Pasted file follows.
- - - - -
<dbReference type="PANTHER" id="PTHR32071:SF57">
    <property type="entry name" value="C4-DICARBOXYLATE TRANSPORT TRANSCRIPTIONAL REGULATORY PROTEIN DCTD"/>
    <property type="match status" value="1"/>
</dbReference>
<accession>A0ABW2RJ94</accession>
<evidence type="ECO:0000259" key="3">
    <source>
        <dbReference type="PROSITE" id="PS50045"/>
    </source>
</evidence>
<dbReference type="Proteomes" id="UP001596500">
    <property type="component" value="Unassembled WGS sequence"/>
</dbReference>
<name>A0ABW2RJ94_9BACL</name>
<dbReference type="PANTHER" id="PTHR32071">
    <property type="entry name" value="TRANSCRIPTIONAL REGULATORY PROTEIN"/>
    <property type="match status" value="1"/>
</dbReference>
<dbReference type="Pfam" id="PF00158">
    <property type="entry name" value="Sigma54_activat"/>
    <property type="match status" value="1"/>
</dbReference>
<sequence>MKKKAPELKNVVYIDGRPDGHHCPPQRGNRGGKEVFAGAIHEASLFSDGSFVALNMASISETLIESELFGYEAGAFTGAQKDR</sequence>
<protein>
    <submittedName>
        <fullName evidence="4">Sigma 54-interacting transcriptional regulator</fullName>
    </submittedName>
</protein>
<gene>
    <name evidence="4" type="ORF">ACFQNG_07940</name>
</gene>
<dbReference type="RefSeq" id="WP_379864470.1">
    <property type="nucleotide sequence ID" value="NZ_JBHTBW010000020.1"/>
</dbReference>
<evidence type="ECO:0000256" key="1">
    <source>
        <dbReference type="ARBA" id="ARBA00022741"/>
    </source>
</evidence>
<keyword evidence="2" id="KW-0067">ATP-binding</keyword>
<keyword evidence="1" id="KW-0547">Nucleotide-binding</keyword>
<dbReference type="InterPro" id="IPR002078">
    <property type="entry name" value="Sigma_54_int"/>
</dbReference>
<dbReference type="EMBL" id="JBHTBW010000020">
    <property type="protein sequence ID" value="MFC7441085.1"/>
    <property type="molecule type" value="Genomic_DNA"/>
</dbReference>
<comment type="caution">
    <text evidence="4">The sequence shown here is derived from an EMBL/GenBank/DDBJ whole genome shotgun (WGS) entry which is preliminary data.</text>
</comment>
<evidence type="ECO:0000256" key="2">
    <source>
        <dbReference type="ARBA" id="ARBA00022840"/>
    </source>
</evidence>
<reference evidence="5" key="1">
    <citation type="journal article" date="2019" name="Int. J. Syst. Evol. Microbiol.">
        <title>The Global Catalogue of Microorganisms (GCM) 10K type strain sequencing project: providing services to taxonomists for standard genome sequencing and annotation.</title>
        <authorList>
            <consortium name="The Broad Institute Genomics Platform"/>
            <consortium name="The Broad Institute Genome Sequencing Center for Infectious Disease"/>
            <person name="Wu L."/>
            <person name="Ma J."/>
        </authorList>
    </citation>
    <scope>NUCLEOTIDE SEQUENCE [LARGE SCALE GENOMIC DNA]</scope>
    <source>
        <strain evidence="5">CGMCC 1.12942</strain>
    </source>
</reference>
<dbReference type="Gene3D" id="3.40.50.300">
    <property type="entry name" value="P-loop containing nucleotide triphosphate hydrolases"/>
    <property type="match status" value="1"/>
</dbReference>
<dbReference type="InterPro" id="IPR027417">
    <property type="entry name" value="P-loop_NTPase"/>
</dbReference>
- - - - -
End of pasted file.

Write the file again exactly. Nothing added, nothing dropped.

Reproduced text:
<dbReference type="PANTHER" id="PTHR32071:SF57">
    <property type="entry name" value="C4-DICARBOXYLATE TRANSPORT TRANSCRIPTIONAL REGULATORY PROTEIN DCTD"/>
    <property type="match status" value="1"/>
</dbReference>
<accession>A0ABW2RJ94</accession>
<evidence type="ECO:0000259" key="3">
    <source>
        <dbReference type="PROSITE" id="PS50045"/>
    </source>
</evidence>
<dbReference type="Proteomes" id="UP001596500">
    <property type="component" value="Unassembled WGS sequence"/>
</dbReference>
<name>A0ABW2RJ94_9BACL</name>
<dbReference type="PANTHER" id="PTHR32071">
    <property type="entry name" value="TRANSCRIPTIONAL REGULATORY PROTEIN"/>
    <property type="match status" value="1"/>
</dbReference>
<dbReference type="Pfam" id="PF00158">
    <property type="entry name" value="Sigma54_activat"/>
    <property type="match status" value="1"/>
</dbReference>
<sequence>MKKKAPELKNVVYIDGRPDGHHCPPQRGNRGGKEVFAGAIHEASLFSDGSFVALNMASISETLIESELFGYEAGAFTGAQKDR</sequence>
<protein>
    <submittedName>
        <fullName evidence="4">Sigma 54-interacting transcriptional regulator</fullName>
    </submittedName>
</protein>
<gene>
    <name evidence="4" type="ORF">ACFQNG_07940</name>
</gene>
<dbReference type="RefSeq" id="WP_379864470.1">
    <property type="nucleotide sequence ID" value="NZ_JBHTBW010000020.1"/>
</dbReference>
<evidence type="ECO:0000256" key="1">
    <source>
        <dbReference type="ARBA" id="ARBA00022741"/>
    </source>
</evidence>
<keyword evidence="2" id="KW-0067">ATP-binding</keyword>
<keyword evidence="1" id="KW-0547">Nucleotide-binding</keyword>
<dbReference type="InterPro" id="IPR002078">
    <property type="entry name" value="Sigma_54_int"/>
</dbReference>
<dbReference type="EMBL" id="JBHTBW010000020">
    <property type="protein sequence ID" value="MFC7441085.1"/>
    <property type="molecule type" value="Genomic_DNA"/>
</dbReference>
<comment type="caution">
    <text evidence="4">The sequence shown here is derived from an EMBL/GenBank/DDBJ whole genome shotgun (WGS) entry which is preliminary data.</text>
</comment>
<evidence type="ECO:0000256" key="2">
    <source>
        <dbReference type="ARBA" id="ARBA00022840"/>
    </source>
</evidence>
<reference evidence="5" key="1">
    <citation type="journal article" date="2019" name="Int. J. Syst. Evol. Microbiol.">
        <title>The Global Catalogue of Microorganisms (GCM) 10K type strain sequencing project: providing services to taxonomists for standard genome sequencing and annotation.</title>
        <authorList>
            <consortium name="The Broad Institute Genomics Platform"/>
            <consortium name="The Broad Institute Genome Sequencing Center for Infectious Disease"/>
            <person name="Wu L."/>
            <person name="Ma J."/>
        </authorList>
    </citation>
    <scope>NUCLEOTIDE SEQUENCE [LARGE SCALE GENOMIC DNA]</scope>
    <source>
        <strain evidence="5">CGMCC 1.12942</strain>
    </source>
</reference>
<dbReference type="Gene3D" id="3.40.50.300">
    <property type="entry name" value="P-loop containing nucleotide triphosphate hydrolases"/>
    <property type="match status" value="1"/>
</dbReference>
<dbReference type="InterPro" id="IPR027417">
    <property type="entry name" value="P-loop_NTPase"/>
</dbReference>